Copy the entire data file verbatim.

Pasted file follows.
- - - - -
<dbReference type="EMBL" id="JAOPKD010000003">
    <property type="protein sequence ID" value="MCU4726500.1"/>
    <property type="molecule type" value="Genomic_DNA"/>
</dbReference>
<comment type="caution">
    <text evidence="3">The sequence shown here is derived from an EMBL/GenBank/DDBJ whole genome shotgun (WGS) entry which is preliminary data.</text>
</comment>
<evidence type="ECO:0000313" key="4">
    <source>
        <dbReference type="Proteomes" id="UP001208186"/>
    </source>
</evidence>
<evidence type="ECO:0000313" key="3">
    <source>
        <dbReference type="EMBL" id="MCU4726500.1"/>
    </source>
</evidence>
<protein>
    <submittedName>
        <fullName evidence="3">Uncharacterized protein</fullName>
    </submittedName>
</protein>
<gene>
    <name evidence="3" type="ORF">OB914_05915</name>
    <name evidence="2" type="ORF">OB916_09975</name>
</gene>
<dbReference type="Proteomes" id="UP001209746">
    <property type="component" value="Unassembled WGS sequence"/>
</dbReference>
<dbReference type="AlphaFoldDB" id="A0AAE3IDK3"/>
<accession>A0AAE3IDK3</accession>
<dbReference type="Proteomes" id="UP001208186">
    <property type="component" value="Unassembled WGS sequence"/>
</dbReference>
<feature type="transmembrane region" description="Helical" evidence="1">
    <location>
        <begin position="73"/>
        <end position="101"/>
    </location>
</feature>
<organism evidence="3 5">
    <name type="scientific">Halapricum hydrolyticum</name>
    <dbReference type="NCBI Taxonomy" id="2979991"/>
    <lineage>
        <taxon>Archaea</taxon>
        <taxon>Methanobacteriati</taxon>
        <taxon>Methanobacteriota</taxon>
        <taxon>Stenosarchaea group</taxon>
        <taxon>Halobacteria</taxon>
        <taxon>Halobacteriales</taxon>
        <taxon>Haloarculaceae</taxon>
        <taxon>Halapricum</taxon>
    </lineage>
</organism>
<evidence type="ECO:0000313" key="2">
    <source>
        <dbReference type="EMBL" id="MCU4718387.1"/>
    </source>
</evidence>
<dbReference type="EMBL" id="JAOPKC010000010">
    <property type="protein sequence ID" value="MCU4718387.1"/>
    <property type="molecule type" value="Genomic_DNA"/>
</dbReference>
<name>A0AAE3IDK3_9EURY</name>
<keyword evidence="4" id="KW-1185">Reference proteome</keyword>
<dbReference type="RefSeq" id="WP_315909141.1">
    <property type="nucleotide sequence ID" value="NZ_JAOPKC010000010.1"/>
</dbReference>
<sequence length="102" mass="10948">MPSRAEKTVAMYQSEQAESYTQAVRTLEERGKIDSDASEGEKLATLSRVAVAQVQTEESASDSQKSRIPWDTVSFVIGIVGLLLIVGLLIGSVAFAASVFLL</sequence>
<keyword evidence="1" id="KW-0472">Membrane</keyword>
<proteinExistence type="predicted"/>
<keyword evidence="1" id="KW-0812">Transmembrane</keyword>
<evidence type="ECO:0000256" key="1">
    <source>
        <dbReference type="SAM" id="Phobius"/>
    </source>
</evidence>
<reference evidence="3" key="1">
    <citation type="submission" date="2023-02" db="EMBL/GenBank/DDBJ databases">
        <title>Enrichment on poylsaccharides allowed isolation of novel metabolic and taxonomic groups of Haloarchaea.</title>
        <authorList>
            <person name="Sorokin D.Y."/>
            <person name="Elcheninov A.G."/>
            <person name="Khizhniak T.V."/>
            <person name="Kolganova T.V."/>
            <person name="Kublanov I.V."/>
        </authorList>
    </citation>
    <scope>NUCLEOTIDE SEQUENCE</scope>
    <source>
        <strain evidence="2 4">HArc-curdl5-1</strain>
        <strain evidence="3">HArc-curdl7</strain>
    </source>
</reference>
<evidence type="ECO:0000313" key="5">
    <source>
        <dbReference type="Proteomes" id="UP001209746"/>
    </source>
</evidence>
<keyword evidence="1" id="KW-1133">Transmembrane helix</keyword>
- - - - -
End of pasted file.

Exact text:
<dbReference type="EMBL" id="JAOPKD010000003">
    <property type="protein sequence ID" value="MCU4726500.1"/>
    <property type="molecule type" value="Genomic_DNA"/>
</dbReference>
<comment type="caution">
    <text evidence="3">The sequence shown here is derived from an EMBL/GenBank/DDBJ whole genome shotgun (WGS) entry which is preliminary data.</text>
</comment>
<evidence type="ECO:0000313" key="4">
    <source>
        <dbReference type="Proteomes" id="UP001208186"/>
    </source>
</evidence>
<evidence type="ECO:0000313" key="3">
    <source>
        <dbReference type="EMBL" id="MCU4726500.1"/>
    </source>
</evidence>
<protein>
    <submittedName>
        <fullName evidence="3">Uncharacterized protein</fullName>
    </submittedName>
</protein>
<gene>
    <name evidence="3" type="ORF">OB914_05915</name>
    <name evidence="2" type="ORF">OB916_09975</name>
</gene>
<dbReference type="Proteomes" id="UP001209746">
    <property type="component" value="Unassembled WGS sequence"/>
</dbReference>
<dbReference type="AlphaFoldDB" id="A0AAE3IDK3"/>
<accession>A0AAE3IDK3</accession>
<dbReference type="Proteomes" id="UP001208186">
    <property type="component" value="Unassembled WGS sequence"/>
</dbReference>
<feature type="transmembrane region" description="Helical" evidence="1">
    <location>
        <begin position="73"/>
        <end position="101"/>
    </location>
</feature>
<organism evidence="3 5">
    <name type="scientific">Halapricum hydrolyticum</name>
    <dbReference type="NCBI Taxonomy" id="2979991"/>
    <lineage>
        <taxon>Archaea</taxon>
        <taxon>Methanobacteriati</taxon>
        <taxon>Methanobacteriota</taxon>
        <taxon>Stenosarchaea group</taxon>
        <taxon>Halobacteria</taxon>
        <taxon>Halobacteriales</taxon>
        <taxon>Haloarculaceae</taxon>
        <taxon>Halapricum</taxon>
    </lineage>
</organism>
<evidence type="ECO:0000313" key="2">
    <source>
        <dbReference type="EMBL" id="MCU4718387.1"/>
    </source>
</evidence>
<dbReference type="EMBL" id="JAOPKC010000010">
    <property type="protein sequence ID" value="MCU4718387.1"/>
    <property type="molecule type" value="Genomic_DNA"/>
</dbReference>
<name>A0AAE3IDK3_9EURY</name>
<keyword evidence="4" id="KW-1185">Reference proteome</keyword>
<dbReference type="RefSeq" id="WP_315909141.1">
    <property type="nucleotide sequence ID" value="NZ_JAOPKC010000010.1"/>
</dbReference>
<sequence length="102" mass="10948">MPSRAEKTVAMYQSEQAESYTQAVRTLEERGKIDSDASEGEKLATLSRVAVAQVQTEESASDSQKSRIPWDTVSFVIGIVGLLLIVGLLIGSVAFAASVFLL</sequence>
<keyword evidence="1" id="KW-0472">Membrane</keyword>
<proteinExistence type="predicted"/>
<keyword evidence="1" id="KW-0812">Transmembrane</keyword>
<evidence type="ECO:0000256" key="1">
    <source>
        <dbReference type="SAM" id="Phobius"/>
    </source>
</evidence>
<reference evidence="3" key="1">
    <citation type="submission" date="2023-02" db="EMBL/GenBank/DDBJ databases">
        <title>Enrichment on poylsaccharides allowed isolation of novel metabolic and taxonomic groups of Haloarchaea.</title>
        <authorList>
            <person name="Sorokin D.Y."/>
            <person name="Elcheninov A.G."/>
            <person name="Khizhniak T.V."/>
            <person name="Kolganova T.V."/>
            <person name="Kublanov I.V."/>
        </authorList>
    </citation>
    <scope>NUCLEOTIDE SEQUENCE</scope>
    <source>
        <strain evidence="2 4">HArc-curdl5-1</strain>
        <strain evidence="3">HArc-curdl7</strain>
    </source>
</reference>
<evidence type="ECO:0000313" key="5">
    <source>
        <dbReference type="Proteomes" id="UP001209746"/>
    </source>
</evidence>
<keyword evidence="1" id="KW-1133">Transmembrane helix</keyword>